By Alex BeliaevOne of the distinguishing characteristics of MEng Capstone projects is the possible number of project stakeholders:
- Individual students who may want to leverage their Capstone experience to pivot professionally
- Academics who may rely on MEng talent to commercialize their research
- Industry advisors who may look to the MEng team to test product development ideas
- Community leaders who may need engineering expertise to address societal challenges
Inaugural Mentorship Awards2019 marks the launch of MEng Capstone Mentorship Awards. The awards give MEng students an opportunity to recognize Capstone advisors who foster intellectual independence, professional development, and provide project support. We had a chance to check in with the advisors and ask them about their most memorable advising moments, their advising philosophy, and their perspective on the MEng program. Their answers provide a treasure-trove of insights about the value of mentorship at each stage of the Capstone project. Here are some excerpts from their interviews — organized around 7 tips on how to maximize capstone project outcomes.
Tip #1: Propose a project that leverages MEng students’ leadership skills.“I’d say what sets Berkeley MEng students apart is not only a willingness, but an eagerness to take on real-world engineering problems with all of their associated baggage. With other students, I may have felt guilty bringing them a problem with such a broad scope, asking them to use data with quality issues, and requiring that they deal with company bureaucracy and an advisor living across the country. However, these students are eager to understand what it’s like to tackle engineering problems in the real world so they can enter the workforce prepared, even if it means dealing with logistical annoyances you’d never see in an academic setting. This is a unique quality that will set these students up to be ahead of the game in industry, and leaders wherever they go.” — Matt Zebiak, General Motors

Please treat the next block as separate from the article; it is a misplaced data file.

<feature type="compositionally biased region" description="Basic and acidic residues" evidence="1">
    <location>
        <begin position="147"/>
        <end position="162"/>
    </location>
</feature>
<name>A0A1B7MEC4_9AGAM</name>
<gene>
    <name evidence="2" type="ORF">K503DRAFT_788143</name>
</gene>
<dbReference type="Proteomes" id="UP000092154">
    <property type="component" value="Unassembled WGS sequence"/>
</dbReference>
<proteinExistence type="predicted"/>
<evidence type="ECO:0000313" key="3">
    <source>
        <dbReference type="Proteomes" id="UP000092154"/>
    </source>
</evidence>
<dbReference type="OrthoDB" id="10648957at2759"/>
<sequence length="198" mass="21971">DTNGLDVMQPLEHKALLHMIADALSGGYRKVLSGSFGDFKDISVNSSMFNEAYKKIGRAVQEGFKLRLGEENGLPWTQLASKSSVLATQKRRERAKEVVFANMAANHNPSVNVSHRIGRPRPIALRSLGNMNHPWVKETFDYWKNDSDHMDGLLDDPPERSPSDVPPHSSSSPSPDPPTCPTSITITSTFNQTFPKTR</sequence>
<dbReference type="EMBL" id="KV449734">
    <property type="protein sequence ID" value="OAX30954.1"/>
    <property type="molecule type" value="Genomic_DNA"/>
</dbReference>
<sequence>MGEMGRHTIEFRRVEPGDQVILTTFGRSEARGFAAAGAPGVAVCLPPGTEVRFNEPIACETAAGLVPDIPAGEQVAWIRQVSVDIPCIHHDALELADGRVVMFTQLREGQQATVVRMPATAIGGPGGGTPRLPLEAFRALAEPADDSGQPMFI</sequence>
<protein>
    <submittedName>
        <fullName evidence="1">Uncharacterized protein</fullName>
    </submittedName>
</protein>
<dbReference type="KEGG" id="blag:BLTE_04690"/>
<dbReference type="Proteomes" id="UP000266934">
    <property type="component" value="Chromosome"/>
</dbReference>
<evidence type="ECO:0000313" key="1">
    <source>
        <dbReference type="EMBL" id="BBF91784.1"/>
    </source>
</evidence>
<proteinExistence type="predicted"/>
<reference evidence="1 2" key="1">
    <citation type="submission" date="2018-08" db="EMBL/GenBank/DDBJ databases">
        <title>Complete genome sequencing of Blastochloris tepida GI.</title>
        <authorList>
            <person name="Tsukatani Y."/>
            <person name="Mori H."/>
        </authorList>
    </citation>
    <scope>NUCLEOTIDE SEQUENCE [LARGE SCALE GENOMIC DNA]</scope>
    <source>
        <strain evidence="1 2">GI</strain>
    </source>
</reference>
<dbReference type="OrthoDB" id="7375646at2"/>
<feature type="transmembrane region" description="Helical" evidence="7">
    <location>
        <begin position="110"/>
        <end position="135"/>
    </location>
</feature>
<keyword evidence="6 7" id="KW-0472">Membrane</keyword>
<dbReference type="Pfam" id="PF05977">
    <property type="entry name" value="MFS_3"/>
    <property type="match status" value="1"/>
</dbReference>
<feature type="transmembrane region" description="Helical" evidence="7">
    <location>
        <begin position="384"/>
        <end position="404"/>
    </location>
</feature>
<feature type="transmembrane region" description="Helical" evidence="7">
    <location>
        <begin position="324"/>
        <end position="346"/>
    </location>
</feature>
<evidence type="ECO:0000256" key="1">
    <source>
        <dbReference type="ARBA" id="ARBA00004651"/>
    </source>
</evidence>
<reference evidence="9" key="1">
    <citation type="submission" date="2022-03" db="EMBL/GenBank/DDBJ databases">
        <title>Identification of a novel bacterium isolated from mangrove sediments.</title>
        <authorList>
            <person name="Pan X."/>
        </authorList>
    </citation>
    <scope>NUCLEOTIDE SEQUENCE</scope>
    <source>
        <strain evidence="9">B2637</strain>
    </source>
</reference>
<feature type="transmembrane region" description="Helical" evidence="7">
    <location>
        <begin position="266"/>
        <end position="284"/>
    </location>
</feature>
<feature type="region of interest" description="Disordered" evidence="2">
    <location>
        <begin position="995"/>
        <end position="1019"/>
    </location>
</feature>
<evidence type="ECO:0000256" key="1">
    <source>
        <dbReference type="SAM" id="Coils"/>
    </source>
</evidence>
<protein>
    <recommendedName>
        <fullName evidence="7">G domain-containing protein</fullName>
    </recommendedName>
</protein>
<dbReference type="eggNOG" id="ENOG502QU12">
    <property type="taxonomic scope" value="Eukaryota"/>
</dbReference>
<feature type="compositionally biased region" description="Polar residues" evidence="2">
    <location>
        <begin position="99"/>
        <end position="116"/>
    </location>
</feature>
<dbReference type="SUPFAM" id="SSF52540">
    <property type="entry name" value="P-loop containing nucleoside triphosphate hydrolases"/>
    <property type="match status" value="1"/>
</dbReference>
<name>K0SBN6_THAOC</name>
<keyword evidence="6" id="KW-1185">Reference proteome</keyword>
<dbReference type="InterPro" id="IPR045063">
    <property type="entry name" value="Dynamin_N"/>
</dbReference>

Tip #2: When recruiting your team, leverage the diversity of the MEng cohort.“MEng students are all smart and are incredibly diverse (probably a function of having so many international students) — there are some out there with unique viewpoints and a great work ethic, who want to dive into a particular subject. Some come in with deep skill sets in one area which they want to improve, others come in with no experience in the area that they want to learn about…One thing that I am quite proud of is the academic diversity of our team. Unlike some of our previous teams, we didn’t focus too much on the concentration of the student, but instead on their interests.” — Douglas Hutchins, Squishy Robotics
Tip #3: Communicate the value of the proposed project. Make it a practice to revisit and reiterate your goal throughout the year.“Capstone students have lots of other time commitments. If the students realize that this Capstone project is adding a lot of value, is a lot of fun, and is challenging, then they are committed to put in more time… Convey the end-goal of the project, and lay down a path of how to get there, and what it involves in the very first meeting with the students. This way, the student can always visualize the final result and work hard towards it.” — Prof. Koushil Sreenath, Mechanical Engineering